It was a tall order, and only a truly unique talent could fill it. But Mexico-born actor Kuno Becker fit the bill. An up and coming actor, Becker is one of Mexico's most recognized stars in the international Hispanic television market.
ÒHaving a good actor that was really credible was most important to us," says Barrelle. "We figured we're making a movie here, not running a sports team. A lot of other sports films have gone for a professional sportsman rather than a good actor."
The filmmakers auditioned a large cross section of actors. "We auditioned Hispanic actors, all of whom could play football," says Jefferies. "It was tough out there! We were very, very lucky to find Kuno. He was a perfect mix for us."
"Kuno is an amazing kid on many different levels," comments Danny Stepper. "Personally, he is just a great guy. We wanted to surround ourselves with people that were just good to work with, and he's great. And he's a good footballer, which is important. To be credible he had to be a good football player.
"Finally," concludes Stepper, "from what the girls tell me, he's a pretty good-looking kid. He's a great choice for us."
Kuno earned the respect and admiration of his director as well: "Nobody works harder than Kuno. He trained hard, played hard, rehearsed over and over and brought so much of himself to the part. He has an extraordinary talent. You haven't heard of him yet, but you won't be able to stop talking about him. Star quality. Completely," says Danny Cannon.
For the 27-year-old Becker, the process has been a whirlwind. "It's been crazy," he says. "I learned so much every day. We tried to make it look as real as possible. I hope its working!"
Becker's fellow actors weren't oblivious to the huge burden on his shoulders. "I felt for Kuno as soon as I met him, because I knew it was a huge undertaking to come to a different country when he doesn't know anyone, and to go straight to Newcastle and be put with all the real players to train," says Anna Friel, who plays Santiago's love interest. "It's incredibly daunting for anybody, and I think he's handled it incredibly well. And he doesn't complain--he's one of the few actors you'll ever meet that literally will never moan about anything. It's very admirable."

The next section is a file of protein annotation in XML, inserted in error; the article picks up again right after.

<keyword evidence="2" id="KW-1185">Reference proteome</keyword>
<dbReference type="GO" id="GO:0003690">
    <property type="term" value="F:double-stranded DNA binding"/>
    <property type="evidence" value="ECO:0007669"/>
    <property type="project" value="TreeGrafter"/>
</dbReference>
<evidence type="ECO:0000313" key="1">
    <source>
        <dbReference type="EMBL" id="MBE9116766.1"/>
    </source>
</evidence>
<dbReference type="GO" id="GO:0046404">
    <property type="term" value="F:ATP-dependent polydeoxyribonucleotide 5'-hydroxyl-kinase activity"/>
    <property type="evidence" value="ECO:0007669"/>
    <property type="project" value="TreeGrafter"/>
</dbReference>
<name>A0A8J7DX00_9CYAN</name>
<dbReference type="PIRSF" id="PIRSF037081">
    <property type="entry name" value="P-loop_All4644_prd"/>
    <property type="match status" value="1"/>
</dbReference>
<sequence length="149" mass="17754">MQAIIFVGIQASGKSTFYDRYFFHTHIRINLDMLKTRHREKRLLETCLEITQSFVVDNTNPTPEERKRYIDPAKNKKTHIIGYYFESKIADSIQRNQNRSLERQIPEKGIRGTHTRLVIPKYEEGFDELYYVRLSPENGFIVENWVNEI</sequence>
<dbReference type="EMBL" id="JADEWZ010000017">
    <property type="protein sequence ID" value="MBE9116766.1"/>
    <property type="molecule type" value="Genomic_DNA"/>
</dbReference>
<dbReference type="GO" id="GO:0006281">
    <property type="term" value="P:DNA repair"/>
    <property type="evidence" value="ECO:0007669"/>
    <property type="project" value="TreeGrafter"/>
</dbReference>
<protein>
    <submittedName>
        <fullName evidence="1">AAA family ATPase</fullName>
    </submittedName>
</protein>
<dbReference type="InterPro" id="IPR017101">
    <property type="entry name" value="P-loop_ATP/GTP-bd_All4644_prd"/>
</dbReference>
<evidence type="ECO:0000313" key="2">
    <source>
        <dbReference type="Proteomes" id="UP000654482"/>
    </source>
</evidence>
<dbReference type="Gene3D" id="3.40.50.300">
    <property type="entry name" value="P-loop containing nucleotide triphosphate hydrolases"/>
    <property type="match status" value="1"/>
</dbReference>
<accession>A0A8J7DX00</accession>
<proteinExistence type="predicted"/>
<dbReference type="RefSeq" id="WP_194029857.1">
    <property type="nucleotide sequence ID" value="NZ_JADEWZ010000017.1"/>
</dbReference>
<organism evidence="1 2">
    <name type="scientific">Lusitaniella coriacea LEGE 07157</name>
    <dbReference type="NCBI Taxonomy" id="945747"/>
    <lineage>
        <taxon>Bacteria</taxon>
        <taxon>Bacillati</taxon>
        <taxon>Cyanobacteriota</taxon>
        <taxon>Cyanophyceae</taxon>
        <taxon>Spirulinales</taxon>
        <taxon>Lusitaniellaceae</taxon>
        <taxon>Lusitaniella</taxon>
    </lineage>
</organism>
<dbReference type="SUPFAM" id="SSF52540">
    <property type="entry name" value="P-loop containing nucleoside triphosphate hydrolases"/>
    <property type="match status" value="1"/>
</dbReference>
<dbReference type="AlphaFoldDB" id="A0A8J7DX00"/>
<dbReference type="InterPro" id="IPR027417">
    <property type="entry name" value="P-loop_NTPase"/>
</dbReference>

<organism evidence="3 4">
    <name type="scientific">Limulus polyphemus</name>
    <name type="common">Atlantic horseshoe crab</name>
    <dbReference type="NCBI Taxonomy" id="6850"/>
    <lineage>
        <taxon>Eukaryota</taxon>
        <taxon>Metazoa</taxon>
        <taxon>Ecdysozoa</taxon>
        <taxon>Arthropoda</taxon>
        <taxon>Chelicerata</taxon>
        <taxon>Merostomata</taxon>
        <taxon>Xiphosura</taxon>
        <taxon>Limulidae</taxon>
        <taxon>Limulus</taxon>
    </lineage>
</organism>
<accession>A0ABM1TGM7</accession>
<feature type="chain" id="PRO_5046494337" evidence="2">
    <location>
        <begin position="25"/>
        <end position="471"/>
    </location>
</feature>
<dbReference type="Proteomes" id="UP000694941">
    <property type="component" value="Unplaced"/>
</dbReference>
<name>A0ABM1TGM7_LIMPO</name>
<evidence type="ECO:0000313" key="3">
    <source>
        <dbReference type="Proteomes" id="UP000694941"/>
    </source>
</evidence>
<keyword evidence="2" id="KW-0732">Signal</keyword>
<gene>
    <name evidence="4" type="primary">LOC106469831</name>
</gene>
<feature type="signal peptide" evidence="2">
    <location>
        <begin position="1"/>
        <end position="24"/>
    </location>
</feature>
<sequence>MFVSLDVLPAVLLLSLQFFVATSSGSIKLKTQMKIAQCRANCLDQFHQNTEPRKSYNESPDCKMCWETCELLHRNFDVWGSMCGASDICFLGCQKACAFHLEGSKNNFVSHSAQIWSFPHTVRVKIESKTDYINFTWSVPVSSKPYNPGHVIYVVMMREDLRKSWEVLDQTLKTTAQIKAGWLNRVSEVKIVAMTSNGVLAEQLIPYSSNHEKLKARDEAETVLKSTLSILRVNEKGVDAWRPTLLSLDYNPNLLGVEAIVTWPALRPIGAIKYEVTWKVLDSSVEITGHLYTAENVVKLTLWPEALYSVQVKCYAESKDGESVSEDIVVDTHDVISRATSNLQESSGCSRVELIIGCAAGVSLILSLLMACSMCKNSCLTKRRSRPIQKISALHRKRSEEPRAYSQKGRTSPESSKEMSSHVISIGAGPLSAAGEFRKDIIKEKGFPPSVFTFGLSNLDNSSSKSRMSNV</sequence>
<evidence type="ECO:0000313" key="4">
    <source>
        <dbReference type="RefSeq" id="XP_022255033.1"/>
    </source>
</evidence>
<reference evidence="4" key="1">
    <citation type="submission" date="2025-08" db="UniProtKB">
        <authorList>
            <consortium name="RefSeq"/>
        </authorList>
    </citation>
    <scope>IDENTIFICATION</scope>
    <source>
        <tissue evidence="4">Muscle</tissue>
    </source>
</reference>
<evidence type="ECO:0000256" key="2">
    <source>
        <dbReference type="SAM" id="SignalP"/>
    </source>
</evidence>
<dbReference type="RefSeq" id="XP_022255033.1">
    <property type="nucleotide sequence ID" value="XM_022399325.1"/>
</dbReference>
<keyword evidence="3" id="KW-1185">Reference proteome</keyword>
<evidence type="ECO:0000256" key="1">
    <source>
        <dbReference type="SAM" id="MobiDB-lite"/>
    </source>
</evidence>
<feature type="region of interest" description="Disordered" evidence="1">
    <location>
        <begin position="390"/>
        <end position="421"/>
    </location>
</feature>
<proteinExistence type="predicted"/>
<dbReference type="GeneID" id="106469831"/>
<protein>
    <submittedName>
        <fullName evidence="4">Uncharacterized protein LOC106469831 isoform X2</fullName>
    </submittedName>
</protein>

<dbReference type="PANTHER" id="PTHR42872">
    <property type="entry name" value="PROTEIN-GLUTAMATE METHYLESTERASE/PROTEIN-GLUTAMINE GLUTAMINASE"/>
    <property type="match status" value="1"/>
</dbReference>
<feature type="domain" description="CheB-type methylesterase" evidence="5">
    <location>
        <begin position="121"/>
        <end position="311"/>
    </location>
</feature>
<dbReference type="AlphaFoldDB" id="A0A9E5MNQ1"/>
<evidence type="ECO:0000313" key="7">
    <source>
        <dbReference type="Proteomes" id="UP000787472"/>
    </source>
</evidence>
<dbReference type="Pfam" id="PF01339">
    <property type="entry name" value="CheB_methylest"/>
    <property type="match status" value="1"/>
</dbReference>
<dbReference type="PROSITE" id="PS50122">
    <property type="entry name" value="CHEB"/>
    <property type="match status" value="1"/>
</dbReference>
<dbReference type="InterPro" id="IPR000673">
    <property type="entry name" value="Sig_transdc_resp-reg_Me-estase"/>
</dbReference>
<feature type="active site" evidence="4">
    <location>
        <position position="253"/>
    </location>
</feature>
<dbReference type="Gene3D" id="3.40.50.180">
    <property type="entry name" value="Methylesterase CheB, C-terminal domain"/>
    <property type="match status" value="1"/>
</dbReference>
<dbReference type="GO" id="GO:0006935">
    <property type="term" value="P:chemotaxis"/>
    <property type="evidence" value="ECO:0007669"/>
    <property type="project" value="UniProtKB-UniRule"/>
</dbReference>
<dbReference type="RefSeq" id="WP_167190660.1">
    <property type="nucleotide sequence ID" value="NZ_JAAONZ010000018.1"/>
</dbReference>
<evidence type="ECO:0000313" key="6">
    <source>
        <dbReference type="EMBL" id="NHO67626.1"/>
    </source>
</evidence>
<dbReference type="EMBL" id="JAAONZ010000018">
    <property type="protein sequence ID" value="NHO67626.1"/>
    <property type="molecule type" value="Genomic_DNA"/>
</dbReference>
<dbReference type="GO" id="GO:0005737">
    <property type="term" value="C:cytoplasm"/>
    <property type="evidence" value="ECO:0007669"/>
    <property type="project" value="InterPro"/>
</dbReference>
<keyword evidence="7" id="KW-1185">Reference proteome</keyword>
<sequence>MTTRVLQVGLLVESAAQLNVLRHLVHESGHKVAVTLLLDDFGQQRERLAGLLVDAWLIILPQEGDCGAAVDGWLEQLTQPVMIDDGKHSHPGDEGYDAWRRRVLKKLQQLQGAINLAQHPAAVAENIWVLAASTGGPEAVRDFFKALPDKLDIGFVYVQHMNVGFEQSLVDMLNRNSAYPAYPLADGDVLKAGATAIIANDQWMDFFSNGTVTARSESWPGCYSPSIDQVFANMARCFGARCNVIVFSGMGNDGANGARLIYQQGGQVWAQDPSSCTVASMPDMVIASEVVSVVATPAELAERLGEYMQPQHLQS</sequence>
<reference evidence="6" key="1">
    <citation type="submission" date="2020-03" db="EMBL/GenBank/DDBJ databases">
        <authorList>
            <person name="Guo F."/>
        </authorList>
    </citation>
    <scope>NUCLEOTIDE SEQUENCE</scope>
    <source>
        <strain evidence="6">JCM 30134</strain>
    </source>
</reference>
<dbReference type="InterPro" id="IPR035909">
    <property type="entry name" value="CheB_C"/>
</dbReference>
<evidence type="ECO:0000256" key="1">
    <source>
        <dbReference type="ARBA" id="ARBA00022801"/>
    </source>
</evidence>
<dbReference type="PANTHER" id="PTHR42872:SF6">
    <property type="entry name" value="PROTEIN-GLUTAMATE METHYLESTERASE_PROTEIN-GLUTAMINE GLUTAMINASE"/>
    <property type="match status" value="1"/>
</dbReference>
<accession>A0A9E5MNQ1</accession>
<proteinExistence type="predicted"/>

The filmmakers then sought to back up Becker with a stellar supporting cast. Similar to the ensembles of the "Lord of the Rings" and "Harry Potter" films, the filmmakers "wanted to make it about the story, not the actors. That was really important to us--having really talented, no-fuss actors around Kuno," explains Matt Barrelle. "We wanted to take away from who the actors were and really make a go at the story of 'Goal!' the kid's odyssey."
American actor Alessandro Nivola came aboard to play Gavin Harris, whom Nivola describes as "the new signing. I'm a very expensive player, with expensive tastes and a habitually wild attitude toward my career and my personal life."
"Gavin provides a sort of bad education for Santiago, but he also has real respect for the guy's talent and he keeps sticking his neck out for him. Gavin is one of those people who often do the right thing by accident which makes for a lot of comic situations. He has a combination of mischief, charm and the ability to get away with murder and have people still like him," adds Nivola.